Shezarr Played Guitar

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Last week’s Elder Scrolls trivia question took a turn for the divine, with our friends at the Imperial Library asking:

Long before Talos, the people of Cyrodiil worshipped a different Ninth Divine. What was his name?

Well, I’ll tell you: Shezarr, from Shezarr and the Divines, was the original Ninth Divine. Now you know. More useful knowledge: “Shezarr and the Divines” makes a great Rock Band group name.

Reijo Niemi of Turku, Finland was our big winner this week. He’ll take home a copy of Greg Keyes’ “The Infernal City,” as well as “TESting Your Knowledge: The Home Game.”*

Thanks to everyone that wrote in with their answers — nearly all of you had this one. Check back later this week for the next quiz, which promises to be a real humdinger.

*May not exist

TESting Your Knowledge Volume 7: Divine Investigation

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Good old Tiber Septim is again the subject of this week’s TESting Your Knowledge trivia question. That guy just never gives up the spotlight.

The question is a bit of a curve-ball, though. Rather than studying the lines of princes and kings, you’ll have to brush up on your Elder Scrolls theology to win a signed copy of Greg Keyes’ “The Infernal City.” Have at it:

In the long history of Cyrodiil, the Imperials have had many forms of religious expression. In one form or another, the Eight Divines have always been present. In the current age, there are Nine Divines; the Ninth — Talos, or Tiber Septim — was originally not a member of this pantheon. Long before Talos, the people of Cyrodiil worshipped a different Ninth Divine. What was his name?

As always, the instructions on where to send your answer — as well as the exciting contest rules — are copied below. Good luck!

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And the answer is…

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This week’s TESting Your Knowledge turned into an interesting affair. To recap, this is the Elder Scrolls trivia question we asked last Friday:

In the Septim dynasty, at what point was the direct line of succession from Tiber Septim broken?

The words “direct line” proved important, as many answers flowed in citing later Septims as the breaking point. In fact, the direct line of Tiber Septim was severed early on, according to our friends at The Imperial Library:

In 3E 41 Emperor Pelagius I was assassinated with no living children. Tiber Septim’s niece (his brother Agnorith’s daughter) Kintyra was next in line to the throne.

Amongst the entrants that had it right, Kiran Valluru of Brampton, Ontario was the lucky winner, walking away with a signed copy of Greg Keyes’ “The Infernal City.” We’ll be back with another question later this week.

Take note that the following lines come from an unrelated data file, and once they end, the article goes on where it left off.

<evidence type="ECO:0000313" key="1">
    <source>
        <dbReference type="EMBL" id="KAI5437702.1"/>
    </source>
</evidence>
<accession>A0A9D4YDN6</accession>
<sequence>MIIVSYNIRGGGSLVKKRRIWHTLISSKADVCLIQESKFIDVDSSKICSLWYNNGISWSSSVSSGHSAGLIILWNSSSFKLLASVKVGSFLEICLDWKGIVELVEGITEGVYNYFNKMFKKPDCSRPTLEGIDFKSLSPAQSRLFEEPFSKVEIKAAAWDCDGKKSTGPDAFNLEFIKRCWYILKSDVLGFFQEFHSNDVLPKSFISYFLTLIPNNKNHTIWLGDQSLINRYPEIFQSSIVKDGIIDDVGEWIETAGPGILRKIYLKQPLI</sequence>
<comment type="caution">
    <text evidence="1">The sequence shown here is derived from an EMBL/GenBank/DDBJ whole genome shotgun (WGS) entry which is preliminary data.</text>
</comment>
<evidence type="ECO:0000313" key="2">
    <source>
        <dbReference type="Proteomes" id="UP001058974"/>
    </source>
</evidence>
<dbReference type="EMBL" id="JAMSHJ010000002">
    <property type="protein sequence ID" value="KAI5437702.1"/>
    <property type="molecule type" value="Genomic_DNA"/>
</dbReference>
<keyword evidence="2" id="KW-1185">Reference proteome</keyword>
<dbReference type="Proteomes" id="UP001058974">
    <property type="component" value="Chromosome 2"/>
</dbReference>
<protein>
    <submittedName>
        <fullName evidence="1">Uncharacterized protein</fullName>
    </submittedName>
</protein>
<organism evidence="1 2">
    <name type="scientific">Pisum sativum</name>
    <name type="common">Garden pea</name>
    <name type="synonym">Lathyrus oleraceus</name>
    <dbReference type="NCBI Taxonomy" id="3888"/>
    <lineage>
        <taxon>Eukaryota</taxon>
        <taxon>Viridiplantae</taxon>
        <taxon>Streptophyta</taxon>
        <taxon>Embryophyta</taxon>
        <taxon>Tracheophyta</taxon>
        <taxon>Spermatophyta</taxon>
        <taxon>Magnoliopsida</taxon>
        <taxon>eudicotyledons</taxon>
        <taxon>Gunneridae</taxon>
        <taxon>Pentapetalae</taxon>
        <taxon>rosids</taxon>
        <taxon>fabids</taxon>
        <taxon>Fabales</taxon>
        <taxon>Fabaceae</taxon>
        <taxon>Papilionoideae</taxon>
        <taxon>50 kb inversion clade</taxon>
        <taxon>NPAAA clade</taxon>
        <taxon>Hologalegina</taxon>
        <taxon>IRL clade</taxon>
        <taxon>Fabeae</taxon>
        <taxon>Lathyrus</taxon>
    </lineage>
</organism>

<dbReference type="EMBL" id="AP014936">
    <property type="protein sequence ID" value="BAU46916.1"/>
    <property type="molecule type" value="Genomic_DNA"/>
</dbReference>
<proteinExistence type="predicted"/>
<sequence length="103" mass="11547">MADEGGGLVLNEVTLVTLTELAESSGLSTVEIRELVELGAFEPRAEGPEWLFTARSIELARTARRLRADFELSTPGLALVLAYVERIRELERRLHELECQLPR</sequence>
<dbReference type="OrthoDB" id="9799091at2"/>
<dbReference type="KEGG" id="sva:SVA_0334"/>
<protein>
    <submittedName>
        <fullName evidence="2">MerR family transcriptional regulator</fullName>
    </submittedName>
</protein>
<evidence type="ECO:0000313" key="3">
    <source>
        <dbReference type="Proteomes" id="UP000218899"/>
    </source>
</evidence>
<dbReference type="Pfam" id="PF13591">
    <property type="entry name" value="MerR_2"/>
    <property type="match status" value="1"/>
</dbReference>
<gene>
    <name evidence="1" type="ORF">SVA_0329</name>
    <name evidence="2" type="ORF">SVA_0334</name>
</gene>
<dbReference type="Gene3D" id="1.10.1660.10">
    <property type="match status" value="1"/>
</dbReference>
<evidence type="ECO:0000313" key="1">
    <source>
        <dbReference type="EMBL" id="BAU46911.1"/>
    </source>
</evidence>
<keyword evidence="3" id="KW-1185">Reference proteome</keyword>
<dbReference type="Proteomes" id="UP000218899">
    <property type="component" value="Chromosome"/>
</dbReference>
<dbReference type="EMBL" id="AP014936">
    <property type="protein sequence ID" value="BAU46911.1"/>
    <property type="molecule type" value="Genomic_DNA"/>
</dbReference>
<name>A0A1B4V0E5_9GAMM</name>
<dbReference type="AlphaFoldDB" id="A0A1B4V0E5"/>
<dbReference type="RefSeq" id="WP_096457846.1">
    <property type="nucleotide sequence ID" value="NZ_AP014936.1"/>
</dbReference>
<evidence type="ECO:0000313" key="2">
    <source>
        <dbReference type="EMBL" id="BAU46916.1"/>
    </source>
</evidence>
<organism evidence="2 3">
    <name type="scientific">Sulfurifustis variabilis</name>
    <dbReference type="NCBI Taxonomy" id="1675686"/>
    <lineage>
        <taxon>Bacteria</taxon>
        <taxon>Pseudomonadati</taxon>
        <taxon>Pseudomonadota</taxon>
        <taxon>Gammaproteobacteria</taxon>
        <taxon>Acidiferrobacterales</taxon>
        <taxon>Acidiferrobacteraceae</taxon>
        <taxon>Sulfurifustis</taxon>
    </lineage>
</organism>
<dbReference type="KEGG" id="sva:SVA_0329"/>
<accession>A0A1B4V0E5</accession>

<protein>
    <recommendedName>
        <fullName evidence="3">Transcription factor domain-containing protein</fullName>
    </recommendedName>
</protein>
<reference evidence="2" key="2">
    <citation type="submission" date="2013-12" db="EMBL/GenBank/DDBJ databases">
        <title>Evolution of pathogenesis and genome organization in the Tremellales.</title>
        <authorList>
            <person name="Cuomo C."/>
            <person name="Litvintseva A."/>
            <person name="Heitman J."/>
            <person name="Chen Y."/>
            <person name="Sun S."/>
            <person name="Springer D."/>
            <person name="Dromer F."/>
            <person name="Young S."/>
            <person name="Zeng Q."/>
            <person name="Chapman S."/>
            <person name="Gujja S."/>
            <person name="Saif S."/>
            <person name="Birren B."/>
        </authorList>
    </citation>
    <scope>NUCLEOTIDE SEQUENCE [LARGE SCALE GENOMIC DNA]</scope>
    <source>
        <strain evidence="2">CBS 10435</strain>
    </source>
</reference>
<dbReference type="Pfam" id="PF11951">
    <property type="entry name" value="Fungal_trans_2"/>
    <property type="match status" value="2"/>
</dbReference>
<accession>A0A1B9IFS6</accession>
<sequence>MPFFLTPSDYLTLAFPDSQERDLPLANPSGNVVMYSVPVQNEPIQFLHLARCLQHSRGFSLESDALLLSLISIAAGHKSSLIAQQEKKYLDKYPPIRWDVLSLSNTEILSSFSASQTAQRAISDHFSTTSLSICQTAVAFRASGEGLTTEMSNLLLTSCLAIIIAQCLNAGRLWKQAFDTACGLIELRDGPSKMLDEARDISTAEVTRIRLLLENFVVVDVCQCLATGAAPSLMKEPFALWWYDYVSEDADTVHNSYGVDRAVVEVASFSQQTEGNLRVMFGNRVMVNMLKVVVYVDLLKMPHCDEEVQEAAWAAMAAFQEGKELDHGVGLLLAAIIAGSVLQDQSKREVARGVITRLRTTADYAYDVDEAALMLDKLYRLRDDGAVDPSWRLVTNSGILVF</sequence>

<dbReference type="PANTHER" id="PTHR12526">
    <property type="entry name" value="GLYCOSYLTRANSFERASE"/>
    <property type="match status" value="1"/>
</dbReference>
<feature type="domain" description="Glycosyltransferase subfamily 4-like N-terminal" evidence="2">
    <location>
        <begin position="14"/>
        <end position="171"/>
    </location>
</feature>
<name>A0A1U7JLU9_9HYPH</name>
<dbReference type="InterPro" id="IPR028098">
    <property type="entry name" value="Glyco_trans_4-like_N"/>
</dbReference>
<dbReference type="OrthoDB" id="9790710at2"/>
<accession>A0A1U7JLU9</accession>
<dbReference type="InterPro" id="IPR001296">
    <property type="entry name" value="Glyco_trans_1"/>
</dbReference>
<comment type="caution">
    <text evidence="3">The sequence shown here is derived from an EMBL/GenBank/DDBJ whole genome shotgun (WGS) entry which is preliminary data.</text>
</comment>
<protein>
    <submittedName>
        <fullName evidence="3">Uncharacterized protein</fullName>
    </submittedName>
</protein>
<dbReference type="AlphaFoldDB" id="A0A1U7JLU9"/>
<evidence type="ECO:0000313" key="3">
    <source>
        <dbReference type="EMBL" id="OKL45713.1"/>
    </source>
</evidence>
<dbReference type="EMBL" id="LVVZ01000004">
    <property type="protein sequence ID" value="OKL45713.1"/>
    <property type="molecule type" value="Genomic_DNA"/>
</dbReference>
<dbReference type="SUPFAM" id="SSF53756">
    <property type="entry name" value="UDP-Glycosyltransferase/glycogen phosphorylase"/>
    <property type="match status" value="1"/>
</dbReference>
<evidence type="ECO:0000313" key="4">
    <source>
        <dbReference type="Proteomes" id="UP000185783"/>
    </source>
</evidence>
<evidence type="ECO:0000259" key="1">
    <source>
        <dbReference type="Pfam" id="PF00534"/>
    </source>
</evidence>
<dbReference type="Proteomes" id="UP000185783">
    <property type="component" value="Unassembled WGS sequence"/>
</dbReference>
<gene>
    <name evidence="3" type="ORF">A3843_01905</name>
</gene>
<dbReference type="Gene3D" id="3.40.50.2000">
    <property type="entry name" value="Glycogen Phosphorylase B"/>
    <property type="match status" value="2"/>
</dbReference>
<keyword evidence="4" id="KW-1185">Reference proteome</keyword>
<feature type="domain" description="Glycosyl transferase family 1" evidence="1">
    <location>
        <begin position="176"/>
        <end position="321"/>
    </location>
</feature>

TESting Your Knowledge Volume 6: Broken Septim

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Think you know everything there is to know about the Septim dynasty? This week’s Elder Scrolls trivia question was made for you:

In the Septim dynasty, at what point was the direct line of succession from Tiber Septim broken?

As always, a signed copy of Greg Keyes’ Elder Scrolls novel “The Infernal City” is up for grabs.

Instructions on where to send your answer, as well as the all-important contest rules, are copied below. Good luck!

Continue reading full article ›

You Say Potentate, I Say Potentato

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Previously on TESting Your Knowledge, we asked Elder Scrolls fans to name the last Akavirian to rule Tamriel in the Second Era.

Unlike the prior week, this one didn’t stump many of you: Savirien-Chorak, the son of Potentate Versidue-Shaie, was the final conqueror to rule over the contentious continent. This excerpt from The Imperial Library tells of his untimely demise:

The latest ruler of Second Empire, Potentate Savirien-Chorak, and every one of his heirs is murdered by The Dark Brotherhood/Morag Tong. This marks the end of the Second Empire.

After a random drawing, Jake Gott of Portland, Oregon was our winner. He’ll receive a signed copy of Greg Keyes’ “The Infernal City,” and the satisfaction of knowing he is the current Potentate of Elder Scrolls trivia. Thanks for participating everyone; you’ll have another chance to win later on in the week.

And the answer is…

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For the fourth TESting Your Knowledge trivia question, we asked you to name a god — any god — that appeared in The Elder Scrolls: Redguard. And after labeling last week’s question “too easy,” the vast majority of this week’s entrants came up with “Clavicus Vile” — a respectable, but ultimately incorrect answer. As it turns out, Clavicus is in fact a Daedric Prince, rather than an Aedric god.

Forum moderator and Imperial Library contributor Attrebus provides us with an explanation of the correct answer:

Hunding (The Redguard call him Hoonding) appears in TES Adventures: Reguard, not as a person, but as a symbol. When trying to bring Prince A’tor back to life, something appears to go wrong with the ritual, and his soul ends up in the sword instead. According to Tamriel Gods: Yokuda/Redguard:

“In this last incarnation, the HoonDing was said to have been either a sword or a crown, or both.”

A Prince in a sword certainly meets that criteria.

Only three contestants came up with HoonDing, and Daniel Rossi of Dallas, Texas was the lucky winner among them, earning himself a signed copy of Greg Keyes’ Elder Scrolls novel “The Infernal City.” Congrats to Dan, and thanks to everyone for participating. The next question will hit tomorrow, so study up.